TYPO3 offers full flexibility and extendability while featuring an accomplished set of ready-made interfaces, functions and modules. Nearly 2000 extensions are available for download under the GNU General Public License from a repository called the TYPO3 Extension Repository, or TER.

Operating modes

TYPO3 has two operating modes: a frontend, which presents a TYPO3 based website to its users, and a backend, used by authors and site administrators to manage content for the website. The backend is used with an ordinary web browser, so there is no special software needed to work on a TYPO3-based website.


The system is based on templates. People can choose an existing template and change features such as logo, colors, and fonts, or they can construct their own templates using a configuration language called TypoScript. In this simple notation, a large object tree structure of information is created with placeholders for data from the database to fill in. Preprogrammed objects are configured by changing or adding values or features. This object tree structure is saved in a text file. Various editors are available to change the content in a structured way. The PHP generator uses this data structure to drive the generation of the content. Besides conditions, TypoScript has no other control structures; if real processing must be performed, it is handed to a PHP function. The top level object is the PAGE object. There are various types of MENU objects.

Syntax of TypoScript

The basic syntax is:

[objectpath].[attribute]  [operator]  [value]

Operators are

  • = assignment of a value
  • < copy a whole object
  • =< insert a reference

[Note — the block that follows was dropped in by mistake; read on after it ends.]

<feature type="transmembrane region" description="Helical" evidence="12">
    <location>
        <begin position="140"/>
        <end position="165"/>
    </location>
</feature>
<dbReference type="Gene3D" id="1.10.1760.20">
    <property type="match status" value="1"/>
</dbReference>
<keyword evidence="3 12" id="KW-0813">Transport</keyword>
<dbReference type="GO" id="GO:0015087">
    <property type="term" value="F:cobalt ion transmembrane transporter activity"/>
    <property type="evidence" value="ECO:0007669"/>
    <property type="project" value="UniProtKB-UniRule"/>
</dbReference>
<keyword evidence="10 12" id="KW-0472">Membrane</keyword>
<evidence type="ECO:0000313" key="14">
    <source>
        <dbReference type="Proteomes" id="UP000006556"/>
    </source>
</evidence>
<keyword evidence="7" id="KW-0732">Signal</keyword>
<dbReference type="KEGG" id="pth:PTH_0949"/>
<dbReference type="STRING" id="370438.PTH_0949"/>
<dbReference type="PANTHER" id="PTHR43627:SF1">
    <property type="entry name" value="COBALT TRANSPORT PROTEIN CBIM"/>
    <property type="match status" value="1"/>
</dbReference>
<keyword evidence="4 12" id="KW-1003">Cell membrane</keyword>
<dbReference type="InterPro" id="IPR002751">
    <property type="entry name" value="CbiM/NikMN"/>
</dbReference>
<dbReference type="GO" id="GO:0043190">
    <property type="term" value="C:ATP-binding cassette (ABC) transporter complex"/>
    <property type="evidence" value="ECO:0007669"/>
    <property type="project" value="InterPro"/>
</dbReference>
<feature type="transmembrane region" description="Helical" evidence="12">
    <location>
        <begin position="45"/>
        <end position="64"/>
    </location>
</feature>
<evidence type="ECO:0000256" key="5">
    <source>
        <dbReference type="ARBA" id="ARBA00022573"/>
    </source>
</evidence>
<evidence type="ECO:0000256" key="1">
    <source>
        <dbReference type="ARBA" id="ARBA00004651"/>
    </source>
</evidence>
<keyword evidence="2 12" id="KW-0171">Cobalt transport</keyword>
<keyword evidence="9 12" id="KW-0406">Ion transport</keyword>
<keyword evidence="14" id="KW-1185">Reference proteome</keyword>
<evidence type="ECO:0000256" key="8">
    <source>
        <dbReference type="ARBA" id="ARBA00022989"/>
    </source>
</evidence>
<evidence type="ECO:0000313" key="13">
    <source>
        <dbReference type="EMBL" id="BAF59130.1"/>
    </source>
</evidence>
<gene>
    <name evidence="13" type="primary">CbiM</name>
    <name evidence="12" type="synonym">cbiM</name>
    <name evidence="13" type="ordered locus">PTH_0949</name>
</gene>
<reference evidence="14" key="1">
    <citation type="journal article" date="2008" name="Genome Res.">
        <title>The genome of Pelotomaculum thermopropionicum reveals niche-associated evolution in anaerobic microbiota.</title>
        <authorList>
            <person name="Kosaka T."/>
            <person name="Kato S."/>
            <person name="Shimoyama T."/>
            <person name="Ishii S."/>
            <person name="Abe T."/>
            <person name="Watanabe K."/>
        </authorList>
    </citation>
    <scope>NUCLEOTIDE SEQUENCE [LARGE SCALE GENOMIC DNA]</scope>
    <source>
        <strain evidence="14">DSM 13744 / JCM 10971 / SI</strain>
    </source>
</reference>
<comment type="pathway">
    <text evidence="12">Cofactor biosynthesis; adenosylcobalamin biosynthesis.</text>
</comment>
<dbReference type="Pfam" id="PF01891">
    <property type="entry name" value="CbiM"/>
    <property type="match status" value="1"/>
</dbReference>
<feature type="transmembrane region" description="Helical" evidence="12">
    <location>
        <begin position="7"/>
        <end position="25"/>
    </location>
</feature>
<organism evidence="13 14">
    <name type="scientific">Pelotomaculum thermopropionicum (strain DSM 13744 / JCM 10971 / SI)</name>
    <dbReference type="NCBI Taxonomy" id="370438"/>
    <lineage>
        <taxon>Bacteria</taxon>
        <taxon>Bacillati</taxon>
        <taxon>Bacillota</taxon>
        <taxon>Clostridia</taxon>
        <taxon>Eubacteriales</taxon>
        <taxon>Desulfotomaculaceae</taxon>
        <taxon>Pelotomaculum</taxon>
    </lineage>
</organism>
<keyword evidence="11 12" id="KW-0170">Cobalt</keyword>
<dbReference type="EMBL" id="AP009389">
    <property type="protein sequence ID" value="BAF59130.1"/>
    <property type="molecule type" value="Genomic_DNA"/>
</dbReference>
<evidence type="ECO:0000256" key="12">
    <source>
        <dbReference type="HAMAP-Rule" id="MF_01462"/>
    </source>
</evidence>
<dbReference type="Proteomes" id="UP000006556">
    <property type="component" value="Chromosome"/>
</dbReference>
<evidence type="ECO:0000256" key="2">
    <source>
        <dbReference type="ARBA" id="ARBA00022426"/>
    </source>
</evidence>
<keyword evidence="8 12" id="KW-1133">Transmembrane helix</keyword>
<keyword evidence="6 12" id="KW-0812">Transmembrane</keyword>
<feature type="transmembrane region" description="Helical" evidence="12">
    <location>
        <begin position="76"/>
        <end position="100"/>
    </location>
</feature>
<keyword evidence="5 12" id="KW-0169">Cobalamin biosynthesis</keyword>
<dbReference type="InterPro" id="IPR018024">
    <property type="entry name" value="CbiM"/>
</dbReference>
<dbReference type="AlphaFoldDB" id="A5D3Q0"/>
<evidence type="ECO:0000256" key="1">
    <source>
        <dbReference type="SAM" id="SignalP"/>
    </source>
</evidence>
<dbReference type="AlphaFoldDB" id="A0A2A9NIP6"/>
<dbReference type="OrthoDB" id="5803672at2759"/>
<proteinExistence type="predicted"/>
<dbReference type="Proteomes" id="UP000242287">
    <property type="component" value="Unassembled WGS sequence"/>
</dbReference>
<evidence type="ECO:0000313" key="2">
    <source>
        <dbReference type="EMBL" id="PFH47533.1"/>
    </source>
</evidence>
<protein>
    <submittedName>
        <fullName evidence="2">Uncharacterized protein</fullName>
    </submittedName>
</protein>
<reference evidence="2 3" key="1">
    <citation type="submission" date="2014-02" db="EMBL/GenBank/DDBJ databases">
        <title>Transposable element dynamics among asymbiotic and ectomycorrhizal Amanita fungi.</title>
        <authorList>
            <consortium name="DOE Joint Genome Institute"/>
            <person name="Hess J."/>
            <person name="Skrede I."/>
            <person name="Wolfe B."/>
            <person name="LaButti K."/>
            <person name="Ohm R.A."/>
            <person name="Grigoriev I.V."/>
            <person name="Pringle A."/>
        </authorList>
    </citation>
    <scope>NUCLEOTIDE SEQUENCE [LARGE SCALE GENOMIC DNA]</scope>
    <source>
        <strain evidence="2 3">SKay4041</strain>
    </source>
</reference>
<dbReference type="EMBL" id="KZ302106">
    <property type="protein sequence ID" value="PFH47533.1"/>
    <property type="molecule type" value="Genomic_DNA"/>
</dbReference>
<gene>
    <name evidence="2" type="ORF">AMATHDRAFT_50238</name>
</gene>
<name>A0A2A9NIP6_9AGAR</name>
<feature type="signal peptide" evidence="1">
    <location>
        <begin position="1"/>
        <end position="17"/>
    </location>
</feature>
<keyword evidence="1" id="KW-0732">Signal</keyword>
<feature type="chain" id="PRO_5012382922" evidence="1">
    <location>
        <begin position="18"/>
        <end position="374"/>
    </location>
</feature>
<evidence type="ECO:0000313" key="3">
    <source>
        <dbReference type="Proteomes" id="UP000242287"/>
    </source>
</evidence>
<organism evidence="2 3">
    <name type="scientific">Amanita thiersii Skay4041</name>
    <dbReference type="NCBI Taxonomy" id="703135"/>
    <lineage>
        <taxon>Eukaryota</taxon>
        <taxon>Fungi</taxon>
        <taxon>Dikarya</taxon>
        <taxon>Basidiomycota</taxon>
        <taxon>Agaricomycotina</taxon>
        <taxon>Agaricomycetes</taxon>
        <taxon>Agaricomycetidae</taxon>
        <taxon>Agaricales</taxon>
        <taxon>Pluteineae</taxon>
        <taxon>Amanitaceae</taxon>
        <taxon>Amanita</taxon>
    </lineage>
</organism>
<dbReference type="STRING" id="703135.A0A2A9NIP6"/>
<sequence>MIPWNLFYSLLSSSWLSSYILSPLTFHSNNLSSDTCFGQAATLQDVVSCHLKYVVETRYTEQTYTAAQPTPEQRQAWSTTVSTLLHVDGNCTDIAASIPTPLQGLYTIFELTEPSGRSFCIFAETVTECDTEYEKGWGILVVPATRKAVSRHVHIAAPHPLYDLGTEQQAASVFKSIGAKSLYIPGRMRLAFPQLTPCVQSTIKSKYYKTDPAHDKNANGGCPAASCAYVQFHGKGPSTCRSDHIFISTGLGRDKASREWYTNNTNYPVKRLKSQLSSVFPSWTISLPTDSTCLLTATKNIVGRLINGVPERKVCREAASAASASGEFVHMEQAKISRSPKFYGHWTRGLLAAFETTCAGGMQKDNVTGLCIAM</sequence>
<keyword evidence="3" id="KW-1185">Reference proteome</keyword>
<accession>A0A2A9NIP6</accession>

• > remove object



The content is mainly stored in two tables: one table called pages and another called tt_content, which holds the elements contained in a page. Every page object has a unique identification key (uid) and is linked to a parent page. Thus, the pages are organized in tree form, allowing the system to easily generate menus and site maps.

One key feature of TYPO3 is that it has a flexible application programming interface which enables independent developers to provide extra functionality. Modules using this API are called "extensions" and many developers provide their extensions in a publicly available repository on the TYPO3 developer portal.


TemplaVoila is an alternative template engine extension for TYPO3. Features include a graphical mapping tool for creating templates, a new page module, the ability to create flexible content elements and an API for developers. New content element types can be created without programming in no time and gives you full control over the HTML output. TemplaVoila gives you more flexibility for your web design while making it possible to maintain a strict corporate identity and allows editors to work with content more intuitively.

See also

  • Content management
  • Web content management
  • List of content management systems

Further reading

  • Rene Fritz, Daniel Hinderink, Werner Altmann – TYPO3: Enterprise Content Management (Paperback) – ISBN 1-904811-41-8

External links

  • Official Website
  • Community website
  • Official Developer Portal
  • TYPO3 mailing list with Jive Forum like version of the mailing list.
  • TYPO3 mailing list archive
  • Page with news and collected information about TYPO3 and some extensions
  • Marlies Cohen's TYPO3 Tutorials